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We are by no means out of the woods here, and with a number of Russian aid-carrying vehicles making their way into the Ukraine, it seems markets won’t completely rest easy.
The S&P 500 has already recovered over 50% of the 4.4% pullback which started in late July, and a break now above the 61.8% retracement of the pullback at 1958.31 could see the all-time being tested once again. So, despite calls for a correction, it seems we will have to wait a little longer, with calls that the US has become a haven for global funds given it’s comparatively better growth, strong corporate landscape and lower direct impact that geo-politics plays into the US economy.
The interesting dynamic has been the fall in bond yields, with a number of countries seeing record low borrowing costs. This won’t be a major issue for the likes of Germany though, which won’t actually need to even go to the primary market for borrowing next year; however the fall in yield is key, especially with yield differentials between nations really feeding into currency valuations.
Equities relatively attractive
We have seen periods throughout the last couple of years where bond yields have fallen, coinciding with good buying in equities; however that was driven predominately by central bank liquidity. This time around, things look very different; while the question of the day is why Warren Buffet doesn’t undertake a stock split, the more pressing concern suddenly seems to be around global growth. It’s this issue, along with poor, and in many cases negative real wages, that is causing yields to fall. At the same time, investors and traders alike are scanning the capital markets and seeing little alternatives other than global equities, especially on a risk-adjusted basis.
The US then seems in a better spot with such a strong snap-back in Q2 growth, but we have seen terrible growth numbers in Japan (although we are likely to see growth of 2.5% in Q3); Europe (despite signs of better days in Spain and Greece) looks weak, while the July financing numbers in China have led to concerns about China’s Q3 numbers. I would certainly temper concerns around China with the view that there were special factors that led to an 86% decline in total financing, however this does make the August number fairly important and one would expect a healthy increase in this metric. Of course you can also add in the technical recession in Italy and deflationary environment in Spain, Portugal and Greece as well.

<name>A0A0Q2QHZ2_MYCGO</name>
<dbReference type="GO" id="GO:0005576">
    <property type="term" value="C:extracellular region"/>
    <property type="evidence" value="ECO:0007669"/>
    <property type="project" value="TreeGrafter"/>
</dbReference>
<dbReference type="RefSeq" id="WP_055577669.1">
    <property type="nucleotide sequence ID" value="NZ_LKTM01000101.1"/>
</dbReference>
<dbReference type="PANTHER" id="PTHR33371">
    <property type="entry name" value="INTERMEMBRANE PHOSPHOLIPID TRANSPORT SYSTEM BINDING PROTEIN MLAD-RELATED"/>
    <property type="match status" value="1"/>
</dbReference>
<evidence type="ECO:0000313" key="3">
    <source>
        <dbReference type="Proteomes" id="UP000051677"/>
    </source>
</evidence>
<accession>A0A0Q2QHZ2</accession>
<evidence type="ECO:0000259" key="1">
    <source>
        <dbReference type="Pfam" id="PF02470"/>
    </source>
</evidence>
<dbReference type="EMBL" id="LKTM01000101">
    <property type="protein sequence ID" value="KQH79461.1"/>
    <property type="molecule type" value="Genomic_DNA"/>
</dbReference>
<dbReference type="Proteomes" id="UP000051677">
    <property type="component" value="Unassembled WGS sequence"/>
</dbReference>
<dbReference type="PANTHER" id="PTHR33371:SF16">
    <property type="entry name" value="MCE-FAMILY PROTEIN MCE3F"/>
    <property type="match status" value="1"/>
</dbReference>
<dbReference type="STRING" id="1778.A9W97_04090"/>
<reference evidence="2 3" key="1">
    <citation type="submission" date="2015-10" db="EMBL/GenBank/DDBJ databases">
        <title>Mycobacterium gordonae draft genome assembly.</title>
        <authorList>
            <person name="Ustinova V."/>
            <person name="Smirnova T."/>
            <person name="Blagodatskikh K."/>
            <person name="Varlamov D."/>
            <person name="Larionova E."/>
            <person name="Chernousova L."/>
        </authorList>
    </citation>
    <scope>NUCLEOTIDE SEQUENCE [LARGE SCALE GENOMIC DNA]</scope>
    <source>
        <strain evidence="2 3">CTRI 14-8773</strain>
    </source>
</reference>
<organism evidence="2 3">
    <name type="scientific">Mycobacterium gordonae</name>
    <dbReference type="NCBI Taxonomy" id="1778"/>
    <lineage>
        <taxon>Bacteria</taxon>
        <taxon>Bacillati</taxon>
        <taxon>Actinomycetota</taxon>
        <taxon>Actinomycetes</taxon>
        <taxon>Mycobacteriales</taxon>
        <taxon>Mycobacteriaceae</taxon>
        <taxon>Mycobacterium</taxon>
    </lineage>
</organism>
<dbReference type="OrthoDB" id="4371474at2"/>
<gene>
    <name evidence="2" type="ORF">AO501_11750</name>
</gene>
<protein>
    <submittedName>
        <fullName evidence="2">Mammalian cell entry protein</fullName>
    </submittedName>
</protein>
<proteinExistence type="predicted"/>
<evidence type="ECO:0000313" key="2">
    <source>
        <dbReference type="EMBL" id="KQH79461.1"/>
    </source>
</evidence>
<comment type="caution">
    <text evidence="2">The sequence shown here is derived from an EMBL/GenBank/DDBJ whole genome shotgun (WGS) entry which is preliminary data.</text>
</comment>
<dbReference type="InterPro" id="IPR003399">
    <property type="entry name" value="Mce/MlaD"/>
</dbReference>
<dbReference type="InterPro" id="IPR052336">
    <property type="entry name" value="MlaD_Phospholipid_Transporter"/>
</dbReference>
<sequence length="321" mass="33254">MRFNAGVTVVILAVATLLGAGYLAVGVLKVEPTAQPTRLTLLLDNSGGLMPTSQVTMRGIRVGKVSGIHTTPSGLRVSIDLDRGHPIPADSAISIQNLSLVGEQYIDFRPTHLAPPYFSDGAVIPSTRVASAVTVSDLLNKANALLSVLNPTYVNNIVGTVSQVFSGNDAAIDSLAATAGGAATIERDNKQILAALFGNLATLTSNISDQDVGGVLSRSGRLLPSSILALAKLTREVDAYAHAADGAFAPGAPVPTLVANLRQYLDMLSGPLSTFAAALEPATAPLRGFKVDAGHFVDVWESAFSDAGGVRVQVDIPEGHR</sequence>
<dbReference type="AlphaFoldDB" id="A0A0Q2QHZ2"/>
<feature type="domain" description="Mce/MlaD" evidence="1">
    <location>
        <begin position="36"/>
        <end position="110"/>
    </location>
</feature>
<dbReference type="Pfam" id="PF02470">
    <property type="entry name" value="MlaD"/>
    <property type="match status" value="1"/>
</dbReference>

UK growth will once again come back into focus today, although the Q2 print is a revision and not expected to diverge from the original print of 3.1%. Cable has fallen 3% since the July 15 peak and has closed below the May 29 low of 1.6693. Technically the bias has to be short for this pair given the strong underlying downtrend that is evident on the daily chart, however the pair is oversold at current levels and due a rebound of sorts.
Divergence seen in cable between the technicals and fundamentals
Fundamentally the market has re-positioned itself fairly aggressively around Bank of England actions, with the swaps market now pricing in 53 basis points (or two interest rate hikes) over the coming 12 months. Interest rate futures have seen a sizeable move of late with short-sterling futures suggesting the cash rate will be around 89 basis points by March 2015. This has fallen from 117 basis points after the spike higher in expectations after Mark Carneys Mansion House speech in June. Fundamentally I wouldn’t be shorting sterling as rates have probably come back to more realistic levels, so there seems some divergence between the fundamentals and technical.
We close the week on a positive note in Asia with Japan underperforming and China and the Hang Seng (at a six-year high) continuing to move higher, presumably helped by local speculation (China Securities News) that we could see target interest rate cuts in the second half of the year. Earnings in Australia have been fairly soft today from the cluster of companies that have reported, however with the week coming to a close here it’s worth having a look at the bigger picture. With 22% of ASX 200 companies having reported full-year earnings we have seen 68.2% beaten consensus on the bottom line, 64% on the sales line, with 11.66% aggregate earnings growth. This seems strong, especially when we saw 54% of companies beating last year.